How Was Crater Lake Formed?

By Nathaniel Whelan on August 10 2020 in Geography

Sunrise at Crater Lake National Park, Oregon. The lake was formed due to volcanic activity. Image credit: Theerapat Chawannakul/Shutterstock.com
Sunrise at Crater Lake National Park, Oregon. The lake was formed due to volcanic activity. Image credit: Theerapat Chawannakul/Shutterstock.com
  • After a violent eruption, the inner magma chamber of an ancient volcano collapsed in on itself, creating a deep caldera in modern-day Oregon.
  • Experts estimate that it took approximately 250 years for the caldera to fill to its present-day amount of five trillion gallons of water, ultimately creating Crater Lake as we know it today.
  • The ancient Makalak people attributed the collapse of the volcano to a mighty battle between the sky and mountain spirits.

Crater Lake is located in the western state of Oregon. Perhaps unsurprisingly, it is the main attraction of Crater Lake National Park which sees on average 500,000 tourists every year for such activities as hiking, fishing, and in the winter months, skiing and snowshoeing. However, this serene, picturesque landscape is the result of violent geological activity. The following article explores in detail the amazing process of how the iconic Crater Lake was formed.

The Formation Of Mount Mazama

Mount Mazama began to form approximately 400,000 years ago due to a series of volcanic eruptions. At its peak, the mountain stood as high as 12,000 feet (3,658 meters) above sea level. It is part of the Cascade Arc, a collection of volcanoes that stretches across 700 miles from southern British Columbia in Canada to northern California in the United States.

The Formation Of The Caldera

Crater Lake from space. Image credit: Planet Labs, Inc./Wikimedia.org

Despite its name, Crater Lake is not a crater, but a caldera. Both are formed as a result of volcanic activity; however, the former is created by an outward explosion of rock and other materials, while the latter is a deep basin formed by the inward collapse of the magma chamber. In the case of Mount Mazama, this cavity was located roughly three miles below the earth’s surface.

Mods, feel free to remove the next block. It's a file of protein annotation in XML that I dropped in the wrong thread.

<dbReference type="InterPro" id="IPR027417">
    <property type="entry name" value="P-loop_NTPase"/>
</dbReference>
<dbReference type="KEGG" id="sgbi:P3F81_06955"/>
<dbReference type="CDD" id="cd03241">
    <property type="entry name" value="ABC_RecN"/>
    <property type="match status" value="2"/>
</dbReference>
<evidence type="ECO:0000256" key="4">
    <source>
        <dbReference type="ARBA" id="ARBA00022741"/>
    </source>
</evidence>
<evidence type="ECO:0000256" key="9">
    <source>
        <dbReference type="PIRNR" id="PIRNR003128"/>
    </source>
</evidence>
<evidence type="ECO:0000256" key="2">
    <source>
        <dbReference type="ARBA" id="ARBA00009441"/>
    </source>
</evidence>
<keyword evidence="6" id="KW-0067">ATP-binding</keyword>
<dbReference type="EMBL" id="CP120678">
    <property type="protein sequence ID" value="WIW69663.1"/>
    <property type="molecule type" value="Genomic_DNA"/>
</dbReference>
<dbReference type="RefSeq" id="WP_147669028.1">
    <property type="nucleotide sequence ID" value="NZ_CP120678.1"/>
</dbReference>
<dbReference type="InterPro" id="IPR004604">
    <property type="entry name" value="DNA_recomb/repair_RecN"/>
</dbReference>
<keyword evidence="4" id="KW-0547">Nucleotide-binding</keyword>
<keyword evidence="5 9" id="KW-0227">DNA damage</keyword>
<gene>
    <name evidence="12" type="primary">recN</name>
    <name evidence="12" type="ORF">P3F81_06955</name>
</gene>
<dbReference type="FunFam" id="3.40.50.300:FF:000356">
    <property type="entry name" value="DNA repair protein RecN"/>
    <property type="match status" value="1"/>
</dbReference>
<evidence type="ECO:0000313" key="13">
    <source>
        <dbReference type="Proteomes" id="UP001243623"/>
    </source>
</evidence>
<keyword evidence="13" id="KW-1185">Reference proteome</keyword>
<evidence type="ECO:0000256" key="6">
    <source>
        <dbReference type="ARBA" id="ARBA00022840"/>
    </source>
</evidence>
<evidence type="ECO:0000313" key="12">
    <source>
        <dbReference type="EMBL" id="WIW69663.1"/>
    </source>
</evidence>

Approximately 7,770 years ago, it erupted in spectacular fashion and out of the volcano spewed twelve cubic miles of lava. Ash and pumice—or volcanic rock—obliterated the surrounding region, reaching as far as the Canadian province of Alberta. Rare particles from the explosion have even been found frozen in ancient ice from Greenland. 

During the eruption, so much magma was expelled from the inner chamber that the volcano lost its structural integrity. Without any support, the walls collapsed into the empty void to form a caldera measuring roughly five miles from north to south and six miles east to west.

Even though it took hundreds of thousands of years for the volcano to form, geologists assume that it only took a few hours—days at most—for it to collapse. It is considered one of the largest recorded volcanic eruptions in recent history, and although the remains have been dormant for the last five thousands years, professionals are confident that it will at some point become active again.

How Was Crater Lake Formed?

Crater Lake Oregon. Image credit: Beth Wertz/Shutterstock.com

Today, this caldera is known as Crater Lake and is famous for its striking blue hue and clear, mirrorlike quality. It is the deepest lake in the United States, measuring 1,949 feet (594 meters), also making it the ninth deepest lake in the entire world.

Because no other water source travels into the lake, it filled over time as a result of rain and snowfall. Experts estimate that it took approximately 250 years for the caldera to fill to its present-day amount of five trillion gallons of water. Evaporation and seepage keep its level balanced.

A Local Legend On Crater Lake Formation

For the ancient Makalak people, who lived thousands of years ago, the mountain was an important symbol with religious significance. One legend explains that Skell, the spirit of the sky, and Llao, the spirit of the mountain, were engaged in a mighty battle. When Skell emerged victorious, Mount Mazama collapsed inward in defeat. Following its destruction, the Makalak people mourned the loss of Llao. Today, the Klamath people honor their ancestors by sharing accounts of the volcano’s eruption and the battle between sky and mountain.

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